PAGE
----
I understand why people are making fun of International Men’s Day, which is (apparently) today. The gist of anti-IMD arguments is that given the disproportionate sway men hold over the world’s affairs, and how overrepresented they are in basically all of the halls of power, why would anyone possibly dedicate a day to them? Compounding suspicions about this pseudo-holiday, there are a variety of nasty reactionary political movements — most notably men’s-rights activists — who are constantly insisting that it’s men who are being oppressed into oblivion and that those pesky feminists have seized too much power. Such arguments, of course, ignore the fact that when it comes to political expression and countless other measures of power, women really are still getting the raw end of the deal around the world.
So yeah — ridicule is an understandable reaction. But there’s more than a germ of social-scientific truth to the idea of focusing specifically on men and their problems. It’s a simple, sometimes underappreciated fact that when it comes to some terrible outcomes, men really are at a greater risk. We can’t fully address these issues without also addressing gender.
Take suicide. Here’s a chart, based on Centers for Disease Control data, from the American Foundation for Suicide Prevention’s website:
For reasons that aren’t completely understood, men commit suicide at a much higher rate than women — a fact sheet released this year by the CDC notes, “Males take their own lives at nearly four times the rate of females and represent 77.9% of all suicides.” Interestingly, other CDC research notes that, in one study at least, “The prevalence of suicidal thoughts was significantly higher among females than it was among males, but there was no statistically significant difference for suicide planning or suicide attempts.”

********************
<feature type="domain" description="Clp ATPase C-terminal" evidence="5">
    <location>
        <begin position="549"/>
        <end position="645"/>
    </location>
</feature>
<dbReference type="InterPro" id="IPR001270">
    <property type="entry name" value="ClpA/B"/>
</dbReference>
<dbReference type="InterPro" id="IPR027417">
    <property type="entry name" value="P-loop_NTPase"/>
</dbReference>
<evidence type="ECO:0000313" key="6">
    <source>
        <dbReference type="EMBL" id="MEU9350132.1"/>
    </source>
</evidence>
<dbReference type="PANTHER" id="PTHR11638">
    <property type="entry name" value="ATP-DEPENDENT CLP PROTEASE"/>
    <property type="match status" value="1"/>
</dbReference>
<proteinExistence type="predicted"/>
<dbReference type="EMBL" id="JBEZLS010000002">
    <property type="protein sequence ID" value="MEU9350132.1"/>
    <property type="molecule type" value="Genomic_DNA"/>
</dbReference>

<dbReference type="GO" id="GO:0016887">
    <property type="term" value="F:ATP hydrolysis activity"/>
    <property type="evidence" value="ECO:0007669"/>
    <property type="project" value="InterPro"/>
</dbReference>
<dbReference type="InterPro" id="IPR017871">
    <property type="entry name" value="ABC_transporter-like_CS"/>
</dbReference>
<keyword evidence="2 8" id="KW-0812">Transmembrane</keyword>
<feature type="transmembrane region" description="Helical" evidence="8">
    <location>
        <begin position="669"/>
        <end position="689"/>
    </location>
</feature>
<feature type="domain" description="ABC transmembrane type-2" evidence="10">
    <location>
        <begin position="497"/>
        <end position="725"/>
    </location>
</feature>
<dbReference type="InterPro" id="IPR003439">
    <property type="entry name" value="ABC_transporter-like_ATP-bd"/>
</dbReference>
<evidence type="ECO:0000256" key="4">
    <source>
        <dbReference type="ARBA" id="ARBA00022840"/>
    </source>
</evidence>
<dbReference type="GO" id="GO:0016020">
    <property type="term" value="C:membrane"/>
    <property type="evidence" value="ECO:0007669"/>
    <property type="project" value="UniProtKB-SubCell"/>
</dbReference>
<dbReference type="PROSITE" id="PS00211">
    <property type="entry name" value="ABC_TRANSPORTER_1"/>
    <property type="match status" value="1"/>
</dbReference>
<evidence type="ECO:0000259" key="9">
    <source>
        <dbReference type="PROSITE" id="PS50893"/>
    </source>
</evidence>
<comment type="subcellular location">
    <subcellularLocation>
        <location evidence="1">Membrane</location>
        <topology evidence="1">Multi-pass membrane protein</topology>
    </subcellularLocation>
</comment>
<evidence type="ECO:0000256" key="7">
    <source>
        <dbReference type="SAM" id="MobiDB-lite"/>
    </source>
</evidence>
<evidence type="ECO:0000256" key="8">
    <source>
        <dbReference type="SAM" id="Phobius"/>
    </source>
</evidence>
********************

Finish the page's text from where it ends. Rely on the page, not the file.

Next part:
Researchers have some theories about the gap in “successfully” carried-out suicides, but are far from solving the puzzle. The point is, though, that whether the reasons are cultural, biological, or — more likely — a combination of both, you can’t really tell a coherent story about suicide prevention without addressing the fact that men are much more at risk.
Or take murder. Every year, the Federal Bureau of Investigation releases its Uniform Crime Report, and every year men are much, much more likely to be the perpetrators or victims of murder. In 2013, for example, the FBI reports that “[o]f the 12,253 murder victims in 2013 for which supplemental data were received, most (77.7 percent) were male.” As for perps, “Of the offenders for whom gender was known, 89.3 percent were male.”
This doesn’t mean murder is solely a masculine problem, but it does mean that it would be useful to understand why men are more likely to kill other people, or to be killed by other people. In much the same way “solving” the gender part of the equation with suicide would greatly mitigate the damage suicide does to society, understanding the connection between masculinity and murder would make everyone safer.
Both the suicide and murder issues — part of the larger trend of men being much more likely to die violent deaths in general — are partly about alcohol, which increases the risk of impulsive behaviors (contrary to popular belief, suicide is often an impulsive act rather than a carefully premeditated one). And guess who, according to the CDC, is hit harder by the harms of alcohol? Again: men. They’re twice as likely to meet the criteria of being alcohol-dependent at some point during their lifespan.
Obviously, for every issue that disproportionately affects men, there are issues that disproportionately affect women. That’s the point! It’s just unfortunate that, in some circles at least, people have let men’s-rights jerks hijack the terms of the conversation. Whatever you think about International Men’s Day, there’s nothing wrong or misogynistic with understanding that certain issues are more likely to affect men than women.